Unfortunately, there are no studies with phenylpiracetam in young, healthy individuals, but there is a plethora of anecdotal evidence to suggest that phenylpiracetam can improve concentration, focus, memory, and even physical endurance/performance.

There was an interesting head-to-head study comparing piracetam to phenylpiracetam in subjects with chronic fatigue syndrome. This study involved 200 subjects split into three groups, each receiving a different drug or a placebo, and then perfomaced a series of learning and problem-solving tests.

Overall, 87% of all subjects taking 100-200mg/d of phenypiracetam had a positive response vs only 55% in the piracetam group. Specifically, an 88% improvement in the 10-word recall test was noted in the phenylpiracetam group compared to only 37% improvement in the piracetam group. [15]

As far as dosing, phenylpiracetam seems to work in the 100-200mg range, 2-3 times a day, as the half-life is approximately 3-5 hours. As stated earlier, this is my favorite of the racetams because of its stimulatory effect, as well as its ability to markedly increase focus and concentration without the jitters or anxiety from your typical ADHD medications.

References
1) Giurgea C. “The “Nootropic” Approach to the Pharmacology of the Integrative Activity of the Brain.” Cond Reflex. (1973).
2) Tacconi, M. T., and R. J. Wurtman. "Piracetam: physiological disposition and mechanism of action." Advances in neurology43 (1986): 675-685.
3) Grau, M., J. L. Montero, and J. Balasch. "Effect of Piracetam on electrocorticogram and local cerebral glucose utilization in the rat." General Pharmacology: The Vascular System 18.2 (1987): 205-211.
4) Mindus, P., et al. "Piracetam‐induced improvement of mental performance." Acta psychiatrica scandinavica 54.2 (1976): 150-160.
5) Waegemans, Tony, et al. "Clinical efficacy of piracetam in cognitive impairment: a meta-analysis." Dementia and geriatric cognitive disorders 13.4 (2002): 217-224.
6) Müller, Walter E., et al. "Effects of piracetam on membrane fluidity in the aged mouse, rat, and human brain." Biochemical Pharmacology 53.2 (1997): 135-140.
7) Keil, Uta, et al. "Piracetam improves mitochondrial dysfunction following oxidative stress." British journal of pharmacology147.2 (2006): 199-208.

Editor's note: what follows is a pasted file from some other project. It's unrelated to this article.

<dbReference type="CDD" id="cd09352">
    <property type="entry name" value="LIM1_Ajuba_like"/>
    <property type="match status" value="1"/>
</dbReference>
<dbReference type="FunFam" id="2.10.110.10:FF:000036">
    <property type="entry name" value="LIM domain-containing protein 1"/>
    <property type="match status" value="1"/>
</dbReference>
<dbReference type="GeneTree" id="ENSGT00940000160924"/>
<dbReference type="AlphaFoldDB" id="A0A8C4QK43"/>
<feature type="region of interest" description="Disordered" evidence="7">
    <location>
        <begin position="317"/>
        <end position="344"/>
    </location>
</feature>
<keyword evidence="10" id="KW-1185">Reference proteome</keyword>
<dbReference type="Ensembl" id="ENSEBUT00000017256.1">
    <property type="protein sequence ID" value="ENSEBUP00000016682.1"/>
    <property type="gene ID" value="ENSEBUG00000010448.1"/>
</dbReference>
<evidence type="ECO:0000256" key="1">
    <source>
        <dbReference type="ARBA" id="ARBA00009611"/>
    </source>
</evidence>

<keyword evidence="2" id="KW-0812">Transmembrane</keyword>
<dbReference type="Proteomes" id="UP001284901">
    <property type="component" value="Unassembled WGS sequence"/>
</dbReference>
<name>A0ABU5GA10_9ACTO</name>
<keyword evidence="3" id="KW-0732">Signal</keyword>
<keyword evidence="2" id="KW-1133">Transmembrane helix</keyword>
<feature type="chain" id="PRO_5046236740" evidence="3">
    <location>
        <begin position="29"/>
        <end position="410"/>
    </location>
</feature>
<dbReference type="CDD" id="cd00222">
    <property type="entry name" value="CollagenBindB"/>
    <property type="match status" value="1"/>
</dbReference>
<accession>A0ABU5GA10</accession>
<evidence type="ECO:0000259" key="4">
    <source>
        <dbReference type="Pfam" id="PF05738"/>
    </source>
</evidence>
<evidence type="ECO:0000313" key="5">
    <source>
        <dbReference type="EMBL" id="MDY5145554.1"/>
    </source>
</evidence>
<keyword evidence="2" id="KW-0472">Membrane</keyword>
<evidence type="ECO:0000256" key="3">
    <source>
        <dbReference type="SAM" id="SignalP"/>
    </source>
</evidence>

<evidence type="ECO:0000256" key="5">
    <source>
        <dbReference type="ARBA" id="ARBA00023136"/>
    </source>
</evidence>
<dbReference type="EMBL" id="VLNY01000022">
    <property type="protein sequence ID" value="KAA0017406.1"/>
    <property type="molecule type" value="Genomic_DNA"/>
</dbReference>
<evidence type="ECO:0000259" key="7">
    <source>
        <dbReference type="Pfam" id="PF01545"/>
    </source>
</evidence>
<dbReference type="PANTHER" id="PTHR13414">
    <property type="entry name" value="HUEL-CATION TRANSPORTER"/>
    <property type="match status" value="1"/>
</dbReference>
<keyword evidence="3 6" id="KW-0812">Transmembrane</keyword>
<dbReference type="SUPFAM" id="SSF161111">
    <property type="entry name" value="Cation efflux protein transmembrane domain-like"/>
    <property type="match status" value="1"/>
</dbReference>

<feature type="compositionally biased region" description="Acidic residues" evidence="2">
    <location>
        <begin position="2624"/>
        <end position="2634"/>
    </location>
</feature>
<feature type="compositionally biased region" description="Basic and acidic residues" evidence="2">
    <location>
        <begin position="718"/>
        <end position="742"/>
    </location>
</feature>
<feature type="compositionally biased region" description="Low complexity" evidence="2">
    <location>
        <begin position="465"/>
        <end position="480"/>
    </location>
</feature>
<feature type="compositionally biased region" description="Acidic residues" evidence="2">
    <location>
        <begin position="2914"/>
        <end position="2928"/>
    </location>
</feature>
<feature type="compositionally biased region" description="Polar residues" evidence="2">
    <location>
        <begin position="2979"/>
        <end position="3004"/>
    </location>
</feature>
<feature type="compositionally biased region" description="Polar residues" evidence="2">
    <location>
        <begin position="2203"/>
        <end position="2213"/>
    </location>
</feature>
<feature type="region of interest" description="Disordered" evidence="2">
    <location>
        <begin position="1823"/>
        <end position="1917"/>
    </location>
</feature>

8) Isaacson, Jeffry S., and Roger A. Nicoll. "Aniracetam reduces glutamate receptor desensitization and slows the decay of fast excitatory synaptic currents in the hippocampus." Proceedings of the National Academy of Sciences 88.23 (1991): 10936-10940.
9) Zhao, Xilong, et al. "Nootropic drug modulation of neuronal nicotinic acetylcholine receptors in rat cortical neurons." Molecular pharmacology 59.4 (2001): 674-683.
10) Vaglenova, Julia, et al. "Aniracetam reversed learning and memory deficits following prenatal ethanol exposure by modulating functions of synaptic AMPA receptors." Neuropsychopharmacology 33.5 (2008): 1071-1083.
11) Zvejniece, Liga, et al. "S-phenylpiracetam, a selective DAT inhibitor, reduces body weight gain without influencing locomotor activity." Pharmacology Biochemistry and Behavior160 (2017): 21-29.
12) Malykh AG and Sadaie MR. Piracetam and Piracetam-Like Drugs. Drugs. 2010; 70(3): 287–312.
13) Koval'chuk, V. V., et al. "Efficacy of phenotropil in the rehabilitation of stroke patients." Zhurnal nevrologii i psikhiatrii imeni SS Korsakova 110.12 Pt 2 (2010): 38-40.
14) Savchenko A.Iu., Zakharova N.S., Stepanov I.N. in Russian “[The phenotropil treatment of the consequences of brain organic lesions].”Zh Nevrol Psikhiatr Im S S Korsakova. 2005;105(12):22-6
15) Akhapkina VI, Fedin AI, Avedisova AS, et al. Efficacy of Phenotropil for treatment of astenic and chronic fatigue syndromes [in Russian]. Nervnye Bolezni 2004; 3: 28-32